The Tower construction has begun.
Sculptor Dean Kermit Allison supervises the installation of the Quixote.
Friday, Oct. 10, 2008
From deep in the valley of the shadow, Quixote gazes at Dulcinea in the distance.
50,000 yearly visitors to Wizard Academy's Chapel Dulcinea will look off
that cliff's edge to see Quixote looking up at them from deep in the valley below.
Dean Kermit Allison attaches the macrame snake crafted by artist Crystal Bennett.
Gallagher Lane is now complete.
Walking to Engelbrecht House just got a whole lot easier.
PHOTO ABOVE: Looking uphill from the fork where Gallagher Lane
makes you choose between Engelbrecht's upper and lower plazas.
The entrance to the upper plaza, above.
And the entrance to the lower plaza, below.
Inside the lower plaza.
The kitchen is through those glass doors.
If the above image is in front of me,
and I turn around,
the image below is what I see.
The welcome center got a new sign.
BEFORE (above) and AFTER (below) thanks to Jim and Rob and the Brothers of the Mudd.
BEFORE (above) and AFTER (below) looking South from Chapel Dulcinea.
The language on the plaque below was extracted from an email we received from
Aaron Royal Mosley. Wizard Academy bought Gracilla without knowing her name, her history, or her sculptor. (I knew enough of sculpture to recognize her as the work of a master, but I held little hope of ever learning the name of her creator.) We were overjoyed to receive an email from Aaron Royal Mosley giving us her name and her history.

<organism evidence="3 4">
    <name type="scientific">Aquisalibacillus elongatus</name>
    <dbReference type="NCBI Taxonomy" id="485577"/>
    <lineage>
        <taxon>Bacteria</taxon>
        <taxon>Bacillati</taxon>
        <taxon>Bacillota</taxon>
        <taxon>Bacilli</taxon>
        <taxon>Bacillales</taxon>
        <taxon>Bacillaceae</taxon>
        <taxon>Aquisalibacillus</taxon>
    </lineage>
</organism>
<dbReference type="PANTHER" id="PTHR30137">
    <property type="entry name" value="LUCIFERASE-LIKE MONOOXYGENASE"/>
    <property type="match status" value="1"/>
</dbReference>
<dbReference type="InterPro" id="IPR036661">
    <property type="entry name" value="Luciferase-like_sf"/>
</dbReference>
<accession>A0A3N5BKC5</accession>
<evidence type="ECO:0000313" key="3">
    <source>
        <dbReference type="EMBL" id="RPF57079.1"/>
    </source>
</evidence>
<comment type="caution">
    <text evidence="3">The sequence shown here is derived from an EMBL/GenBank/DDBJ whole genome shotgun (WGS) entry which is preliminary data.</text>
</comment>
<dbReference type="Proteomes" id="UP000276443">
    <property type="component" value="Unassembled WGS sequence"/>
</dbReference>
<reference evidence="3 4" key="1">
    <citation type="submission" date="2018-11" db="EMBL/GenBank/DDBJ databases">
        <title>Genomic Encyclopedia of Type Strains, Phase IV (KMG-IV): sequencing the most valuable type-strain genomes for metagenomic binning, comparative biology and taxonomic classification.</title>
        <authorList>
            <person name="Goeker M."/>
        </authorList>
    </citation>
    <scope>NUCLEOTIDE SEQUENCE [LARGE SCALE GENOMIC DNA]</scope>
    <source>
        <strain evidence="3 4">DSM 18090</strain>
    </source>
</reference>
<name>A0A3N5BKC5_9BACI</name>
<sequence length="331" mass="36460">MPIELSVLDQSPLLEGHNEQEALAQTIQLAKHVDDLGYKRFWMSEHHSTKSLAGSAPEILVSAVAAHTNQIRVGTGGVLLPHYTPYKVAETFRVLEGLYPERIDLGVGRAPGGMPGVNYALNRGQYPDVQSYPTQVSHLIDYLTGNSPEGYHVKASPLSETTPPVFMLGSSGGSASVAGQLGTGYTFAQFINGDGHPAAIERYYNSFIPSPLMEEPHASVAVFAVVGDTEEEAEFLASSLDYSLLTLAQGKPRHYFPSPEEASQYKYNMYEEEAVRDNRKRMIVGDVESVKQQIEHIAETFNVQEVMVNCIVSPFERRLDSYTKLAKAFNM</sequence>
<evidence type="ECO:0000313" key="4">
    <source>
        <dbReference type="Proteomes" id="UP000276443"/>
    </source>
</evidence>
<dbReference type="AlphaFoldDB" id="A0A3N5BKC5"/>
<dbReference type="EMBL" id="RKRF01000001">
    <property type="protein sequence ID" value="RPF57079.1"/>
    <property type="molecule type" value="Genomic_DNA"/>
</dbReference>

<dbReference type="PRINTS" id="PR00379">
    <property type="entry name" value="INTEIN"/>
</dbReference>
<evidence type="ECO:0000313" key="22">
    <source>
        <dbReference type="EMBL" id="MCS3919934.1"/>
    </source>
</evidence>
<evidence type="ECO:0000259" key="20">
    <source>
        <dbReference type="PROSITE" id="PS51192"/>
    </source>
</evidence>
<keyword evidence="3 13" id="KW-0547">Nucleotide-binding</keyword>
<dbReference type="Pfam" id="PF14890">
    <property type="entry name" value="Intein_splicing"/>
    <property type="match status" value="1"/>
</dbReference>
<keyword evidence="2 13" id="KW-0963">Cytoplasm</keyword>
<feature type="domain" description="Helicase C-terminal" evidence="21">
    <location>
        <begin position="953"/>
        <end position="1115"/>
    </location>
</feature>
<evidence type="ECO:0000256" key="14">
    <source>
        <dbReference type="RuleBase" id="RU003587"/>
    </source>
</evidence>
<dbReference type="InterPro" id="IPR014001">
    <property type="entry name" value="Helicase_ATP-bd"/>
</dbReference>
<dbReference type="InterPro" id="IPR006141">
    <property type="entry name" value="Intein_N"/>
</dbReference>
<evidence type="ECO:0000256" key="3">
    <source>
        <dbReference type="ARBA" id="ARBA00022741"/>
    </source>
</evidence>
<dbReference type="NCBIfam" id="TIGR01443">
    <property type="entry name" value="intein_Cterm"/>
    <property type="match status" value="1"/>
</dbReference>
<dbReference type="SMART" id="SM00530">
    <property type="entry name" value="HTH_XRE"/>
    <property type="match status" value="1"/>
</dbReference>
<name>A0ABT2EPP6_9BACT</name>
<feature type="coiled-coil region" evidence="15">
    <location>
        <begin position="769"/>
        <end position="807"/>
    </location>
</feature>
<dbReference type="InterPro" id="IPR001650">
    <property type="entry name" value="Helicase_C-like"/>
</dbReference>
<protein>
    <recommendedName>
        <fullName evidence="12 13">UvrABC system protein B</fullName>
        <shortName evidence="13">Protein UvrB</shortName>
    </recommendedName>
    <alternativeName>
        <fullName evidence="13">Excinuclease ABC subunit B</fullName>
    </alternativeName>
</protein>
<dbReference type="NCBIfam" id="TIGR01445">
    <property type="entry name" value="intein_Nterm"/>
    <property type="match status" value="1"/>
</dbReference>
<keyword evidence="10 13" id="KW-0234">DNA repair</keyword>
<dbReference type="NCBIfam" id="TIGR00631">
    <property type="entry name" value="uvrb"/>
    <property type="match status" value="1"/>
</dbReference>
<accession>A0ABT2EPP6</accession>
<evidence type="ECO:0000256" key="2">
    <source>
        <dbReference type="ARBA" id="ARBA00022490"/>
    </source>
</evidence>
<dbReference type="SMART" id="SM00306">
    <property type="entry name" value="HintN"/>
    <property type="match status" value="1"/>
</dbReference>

Gracilla is one-of-a-kind. Just like Wizard Academy. Just like you.
(BELOW) As visitors approach Chapel Dulcinea they'll find this wayside garden with its giant stone which will soon hold a 3-foot bronze plaque, 2 feet tall, welcoming them to the Garden of Joy and listing all the Brothers of the Mudd who built it for their pleasure. Approximately 50,000 people a year visit the campus of Wizard Academy, a 21st Century Business School.
Below is the giant plaque that was mounted to the rock above on March 29, 2008.
Below is the new Bell Wall funded by Michele Miller-Nelson's Belles of LaMancha.
The gathering place in front of the wall is Steve Rae Plaza, Where Music Fills the Air.
The Ones Who Get It All Done
Tamara, Becke, Michele, Pennie, Corrine, Pattie
Standing in front of the nearly completed Bell Wall are the belles who make it all happen. Tamara manages the telephones, Becke keeps the books, Michele researches and teaches classes, Pennie buys all the stuff we need (including the land we're on,) Corrine manages the operation and Pattie manages the property, including all construction. Wizard Academy wouldn't exist without these women.
Me, I just write you these occasional notes and teach a class once in awhile:)
Roy H. Williams
Chancellor, Wizard Academy
This (below) is what the Bell Wall looked like before the bells were installed and the garden was built at its base. Scroll down the page and you'll go backwards in time.
The beginnings of The Bells of LaMancha
To give you a sense of scale, the gate opening you see is bordered by posts that are 8 feet tall. That opening leads to Engelbrecht House (below,) the academy's student mansion.
The photos below look North toward the Canadian Diamond Pavilion and Chapel Dulcinea.